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The BBC's John Pienaar
"We have seen a growing sense of resentment amongst ministers who felt they were not getting the rate for the job"
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Liberal Democrats Chairman, Malcolm Bruce
"If Tony Blair was worth the rate for the job, why didn't he acknowledge it in the begining?"
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Monday, 11 June, 2001, 20:07 GMT 21:07 UK
Blair settles some old scores
New solicitor general Harriet Harman
Harman comes back from the wilderness
By BBC News Online political correspondent Nick Assinder

Tony Blair has used his post-election reshuffle to pay off a few debts, settle a few scores - and hand ministers and himself a whopping pay rise.

The prime minister lost no time in exerting his new-found power by launching one of the most comprehensive set of cabinet changes seen for years.

He brought back loyalists who had been consigned to the political wilderness for the past few years, including Harriet Harman and Alun Michael.

He even gave his long-serving and un-elected political secretary Sally Morgan a seat in the Lords and the job as minister of state in the cabinet office.

Former minister Keith Vaz
Vaz was bound to go
And he finally sacked those ministers, like Keith Vaz and Kate Hoey, who had been causing him embarrassment.

He also cleared out the whips' office of all of the remaining old Labourites.

And, finally, he announced he would be taking an increased salary of 163,418 compared to the 116,339 he has drawn until now.

Cabinet ministers will see their pay packet rise from 99,793 to 117,979 a year.

Failed to shine

His series of highly controversial moves started with the rehabilitation of former minister Harriet Harman, who becomes solicitor general.

Ms Harman was sacked in 1999 after becoming embroiled in controversy over her decision to send her children to a selective, grant-maintained school.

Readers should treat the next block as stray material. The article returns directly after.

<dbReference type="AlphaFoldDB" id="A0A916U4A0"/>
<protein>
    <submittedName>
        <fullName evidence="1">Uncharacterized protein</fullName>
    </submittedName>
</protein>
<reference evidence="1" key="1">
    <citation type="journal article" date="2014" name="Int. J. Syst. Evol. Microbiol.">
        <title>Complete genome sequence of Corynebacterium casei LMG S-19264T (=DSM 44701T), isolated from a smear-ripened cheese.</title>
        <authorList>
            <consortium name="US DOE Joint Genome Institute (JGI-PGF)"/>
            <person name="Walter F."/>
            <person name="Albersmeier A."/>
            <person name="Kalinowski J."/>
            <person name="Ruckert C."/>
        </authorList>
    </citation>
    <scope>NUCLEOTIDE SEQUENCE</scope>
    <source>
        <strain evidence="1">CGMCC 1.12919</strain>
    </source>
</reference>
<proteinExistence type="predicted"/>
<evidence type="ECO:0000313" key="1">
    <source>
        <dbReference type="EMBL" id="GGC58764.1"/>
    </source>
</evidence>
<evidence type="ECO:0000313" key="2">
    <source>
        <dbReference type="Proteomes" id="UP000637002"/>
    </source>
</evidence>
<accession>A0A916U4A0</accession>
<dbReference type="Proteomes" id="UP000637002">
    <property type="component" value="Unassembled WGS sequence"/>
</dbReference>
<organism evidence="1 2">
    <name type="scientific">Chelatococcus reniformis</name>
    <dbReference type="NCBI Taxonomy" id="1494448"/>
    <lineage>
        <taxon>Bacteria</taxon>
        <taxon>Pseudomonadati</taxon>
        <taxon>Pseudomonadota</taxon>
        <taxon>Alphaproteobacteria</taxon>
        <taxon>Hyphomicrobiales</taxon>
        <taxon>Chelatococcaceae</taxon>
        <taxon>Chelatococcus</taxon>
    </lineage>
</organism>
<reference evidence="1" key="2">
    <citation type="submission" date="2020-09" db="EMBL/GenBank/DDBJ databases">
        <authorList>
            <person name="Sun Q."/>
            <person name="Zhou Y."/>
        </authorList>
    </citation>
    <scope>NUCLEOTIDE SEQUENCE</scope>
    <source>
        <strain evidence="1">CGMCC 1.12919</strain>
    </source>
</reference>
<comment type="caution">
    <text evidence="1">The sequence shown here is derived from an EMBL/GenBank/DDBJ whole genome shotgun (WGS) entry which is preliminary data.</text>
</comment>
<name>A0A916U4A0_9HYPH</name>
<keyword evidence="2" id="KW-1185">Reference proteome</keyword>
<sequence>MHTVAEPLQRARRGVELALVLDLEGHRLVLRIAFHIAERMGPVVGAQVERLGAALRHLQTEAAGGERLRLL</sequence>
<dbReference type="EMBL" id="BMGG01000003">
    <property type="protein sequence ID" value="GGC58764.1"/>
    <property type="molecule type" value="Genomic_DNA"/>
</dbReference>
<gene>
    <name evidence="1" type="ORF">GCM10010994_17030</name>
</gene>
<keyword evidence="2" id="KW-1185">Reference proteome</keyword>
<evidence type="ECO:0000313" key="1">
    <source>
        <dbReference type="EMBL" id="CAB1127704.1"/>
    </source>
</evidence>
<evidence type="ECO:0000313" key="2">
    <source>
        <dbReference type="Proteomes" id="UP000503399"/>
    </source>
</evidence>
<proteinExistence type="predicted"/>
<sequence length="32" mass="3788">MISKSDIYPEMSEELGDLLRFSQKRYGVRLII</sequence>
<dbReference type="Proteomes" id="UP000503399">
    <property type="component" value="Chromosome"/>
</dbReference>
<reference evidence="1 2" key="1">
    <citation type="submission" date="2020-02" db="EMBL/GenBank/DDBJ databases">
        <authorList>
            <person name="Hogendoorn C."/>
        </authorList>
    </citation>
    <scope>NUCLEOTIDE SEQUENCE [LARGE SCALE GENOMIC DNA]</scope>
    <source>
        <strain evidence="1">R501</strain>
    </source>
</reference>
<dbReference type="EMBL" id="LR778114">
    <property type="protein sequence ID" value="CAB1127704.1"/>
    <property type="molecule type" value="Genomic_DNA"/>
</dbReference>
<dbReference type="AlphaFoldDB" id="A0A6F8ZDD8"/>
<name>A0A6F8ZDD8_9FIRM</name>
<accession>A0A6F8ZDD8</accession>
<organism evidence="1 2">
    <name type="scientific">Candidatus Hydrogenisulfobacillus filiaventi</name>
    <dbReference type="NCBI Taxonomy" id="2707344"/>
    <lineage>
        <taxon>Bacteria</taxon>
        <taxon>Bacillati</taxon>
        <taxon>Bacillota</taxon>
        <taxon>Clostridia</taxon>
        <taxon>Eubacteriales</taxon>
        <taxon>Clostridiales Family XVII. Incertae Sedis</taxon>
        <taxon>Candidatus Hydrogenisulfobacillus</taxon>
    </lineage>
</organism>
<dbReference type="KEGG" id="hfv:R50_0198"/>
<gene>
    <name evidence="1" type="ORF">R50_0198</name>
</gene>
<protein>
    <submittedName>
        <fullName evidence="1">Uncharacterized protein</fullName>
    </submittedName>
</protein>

Mr Blair attempted to weather backbench fury over her move, but finally gave way after she also failed to shine as a minister.

The fact that he sent his own children to selective schools complicated matters - and he was determined to bring Ms Harman back when he felt he could get away with it.

He followed that appointment by giving former Welsh First Minister Alun Michael the job of environment minister.

New rural affairs minister Alun Michael
Michael gets junior role
Mr Michael had, it was said, been foisted on Wales by Mr Blair during a hugely-controversial selection procedure.

He later stepped down ahead of a no confidence vote.

Mr Blair has now repaid that debt as well.

Only the defeated candidate for London mayor, Frank Dobson, appears to have been overlooked.

Weilding the knife

Meanwhile, the man who ousted Tory Michael Portillo in 1997, Stephen Twigg, was rewarded with a junior job in the office of new Commons leader Robin Cook.

The prime minister also once again proved that he is not frightened of wielding the knife.

Prime Minister Tony Blair
Blair opened the purse strings
In a breathtaking move to consolidate his position, he sacked 22 ministers, many from the old Labour wing of the party.

Out went the likes of Joyce Quinn, Kate Hoey, Janet Anderson and her partner Jim Dowd and even Tory turncoat Alan Howarth.

And then, in a move immediately branded by Tories as a sign of arrogance, he announced an end to the pay freeze on ministerial pay.

This was a reshuffle carried out by a man who clearly feels supremely confident about his own position and who is determined to use every ounce of the power he has been handed by the electorate.

It followed his wide ranging reshuffle of the most senior cabinet jobs and completes his transformation of the government into a full-blooded Blairite machine.

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11 Jun 01 | Vote2001
Vaz out, Harman in
11 Jun 01 | UK Politics
Vaz inquiry widens
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